Fernando Martin-Gullans with Artists of Houston Ballet in Stanton Welch's In Good Company. Photo by Lawrence Elizabeth Knox (2021). Courtesy of Houston Ballet.
We recently spoke with Fernando Martin-Gullans, a professional ballet dancer from Houston, Texas. He shared how he was inspired to take the GWWC pledge after reflecting on what his "ideal self" would be like and told us about his visions for a better world.
I'm currently a professional ballet dancer, so I spend a good portion of my week rehearsing, training, and performing. Besides that, I really enjoy reading and learning more about different topics, such as effective altruism, philosophy, economics, and history.
I stumbled across effective altruism (EA) after listening to a Sam Harris podcast episode with Toby Ord in the summer of 2019, in which they discussed 'existential risks' and briefly touched on the logic behind EA. The idea seemed incredibly intuitive to me and felt like something I had been looking for for a long time. Hearing about EA on the podcast got me into reading more about ethics, particularly the works of Peter Singer, and led me to question a lot of the life decisions I had made up to that point — namely, the pursuit of financial wealth and independence above most else. Since then, I have taken the GWWC pledge, become an ethical vegan, and am now looking to transition careers into something more EA-aligned.
I am so privileged to have been born — through sheer luck — to loving, highly-educated parents in a developed nation, and I feel a responsibility to give back to those who have not been so lucky.
I took the Giving What We Can pledge because it’s what my “ideal self” would do. I think it’s useful to cultivate a vision of what your ideal self would be like — how they would act, how they would look, and how they would impact the world around them. When I thought deeply about this version of myself, there was not a doubt in my mind that he would dedicate a substantial amount of his time and resources towards having the most positive impact he could on the world.
There are several issues which I feel quite strongly about, such as ending factory farming, ending global poverty, eliminating preventable diseases, expanding the moral circle, improving epistemic processes, legal justice reform, improving political processes, and avoiding x-risks and s-risks (existential and suffering risks).
I think one of the greatest things about the pledge is that it is proportionate to your income. Therefore, if you find yourself having less income to give, you can give proportionally less. I, for example, am about to leave a financially secure job to pursue a more speculative venture, and my income will diminish to almost nothing in the short term. As a consequence, my pledged amount for this year will also decrease significantly. That's okay!
1. Start where you are: no amount is too small. (Any effective giving is better than no effective giving.)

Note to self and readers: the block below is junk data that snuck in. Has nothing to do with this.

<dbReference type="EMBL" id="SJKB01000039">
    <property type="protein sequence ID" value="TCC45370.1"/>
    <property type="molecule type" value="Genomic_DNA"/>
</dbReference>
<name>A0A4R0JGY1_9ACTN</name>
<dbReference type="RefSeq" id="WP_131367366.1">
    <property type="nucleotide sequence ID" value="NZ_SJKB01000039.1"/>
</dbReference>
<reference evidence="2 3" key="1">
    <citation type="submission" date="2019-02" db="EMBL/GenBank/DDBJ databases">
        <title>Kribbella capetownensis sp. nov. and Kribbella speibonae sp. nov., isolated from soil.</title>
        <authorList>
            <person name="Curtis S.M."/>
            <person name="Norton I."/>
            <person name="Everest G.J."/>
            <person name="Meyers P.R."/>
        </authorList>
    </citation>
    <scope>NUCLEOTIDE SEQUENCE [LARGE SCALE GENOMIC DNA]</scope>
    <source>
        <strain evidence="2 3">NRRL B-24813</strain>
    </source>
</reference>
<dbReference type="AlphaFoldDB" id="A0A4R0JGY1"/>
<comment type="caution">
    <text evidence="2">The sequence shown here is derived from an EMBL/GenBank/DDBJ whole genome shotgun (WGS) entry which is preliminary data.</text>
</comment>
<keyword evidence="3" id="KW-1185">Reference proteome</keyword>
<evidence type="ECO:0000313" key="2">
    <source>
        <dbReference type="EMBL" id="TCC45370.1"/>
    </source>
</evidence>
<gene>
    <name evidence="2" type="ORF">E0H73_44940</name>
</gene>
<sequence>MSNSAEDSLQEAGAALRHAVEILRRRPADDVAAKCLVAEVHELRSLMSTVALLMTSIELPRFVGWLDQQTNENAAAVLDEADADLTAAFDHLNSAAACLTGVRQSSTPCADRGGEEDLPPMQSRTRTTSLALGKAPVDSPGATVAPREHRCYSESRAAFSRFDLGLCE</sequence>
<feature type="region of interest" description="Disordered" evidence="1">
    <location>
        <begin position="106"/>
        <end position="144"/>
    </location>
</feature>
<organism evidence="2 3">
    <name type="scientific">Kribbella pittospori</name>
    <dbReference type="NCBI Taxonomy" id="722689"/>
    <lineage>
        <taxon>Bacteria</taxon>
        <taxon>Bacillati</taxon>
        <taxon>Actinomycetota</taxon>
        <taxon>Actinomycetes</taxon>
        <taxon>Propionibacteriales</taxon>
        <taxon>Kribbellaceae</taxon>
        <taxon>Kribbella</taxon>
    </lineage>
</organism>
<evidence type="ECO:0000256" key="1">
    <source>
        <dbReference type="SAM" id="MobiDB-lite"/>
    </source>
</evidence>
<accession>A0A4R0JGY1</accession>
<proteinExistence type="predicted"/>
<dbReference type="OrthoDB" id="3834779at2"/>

2. Increase your giving mindfully and sustainably; while it can be tempting to want to give more and more, one has to consider the long-term effects this might have. Sometimes giving a little less, but more sustainably, can have greater positive impacts in the long run. There have been years when I’ve been able to give as much as 30% and others where I give as little as the suggested minimum of 10%.
I would love to see a world in which tremendous suffering is a relic of the past: factory farming does not exist; all people have access to clean water, food, a roof over their head, and an education; we eradicate preventable diseases and continue to make headway on those currently thought to be incurable (including aging); we possess better epistemics and exercise greater reasoning; we expand our moral circle to include all sentient beings; we establish laws and governments which preserve and protect our interests and well-being; and we live forth in excellence far into the distant future.
Doing Good Better by Will MacAskill is a great place to start if you want to learn more about how to have the greatest positive impact with your life. Beyond this, I would recommend most of Peter Singer’s works — specifically his book The Life You Can Save.
I have found that starting with a truly basic statement that most people agree with, such as '”saving two lives is better than saving one life, all other things being equal” can be instrumental in getting people to understand some of the basics of the thinking behind effective giving.
I’ve also found that talking to others who are already motivated by effective giving has been extremely helpful to me! It sounds simple, but joining a community of people who are all aligned in their desire to do good has been instrumental in empowering me to take on greater challenges in an attempt to make the world a better place. I highly recommend attending the EA monthly meetups, yearly events, etc.!
I feel a far greater sense of contribution and purpose having taken the GWWC pledge.
Shoutout to Luke and Grace and all the great work that they do!
This post is part of the “People of Giving What We Can" series, which profiles a selection of the Giving What We Can community. The Giving What We Can community is comprised of people from all walks of life, with different perspectives and motivations for giving – all united by their desire to make a significant commitment to use their income to effectively help others.
-Read more member stories.
-Share your effective giving story to help inspire others to give more, and more effectively.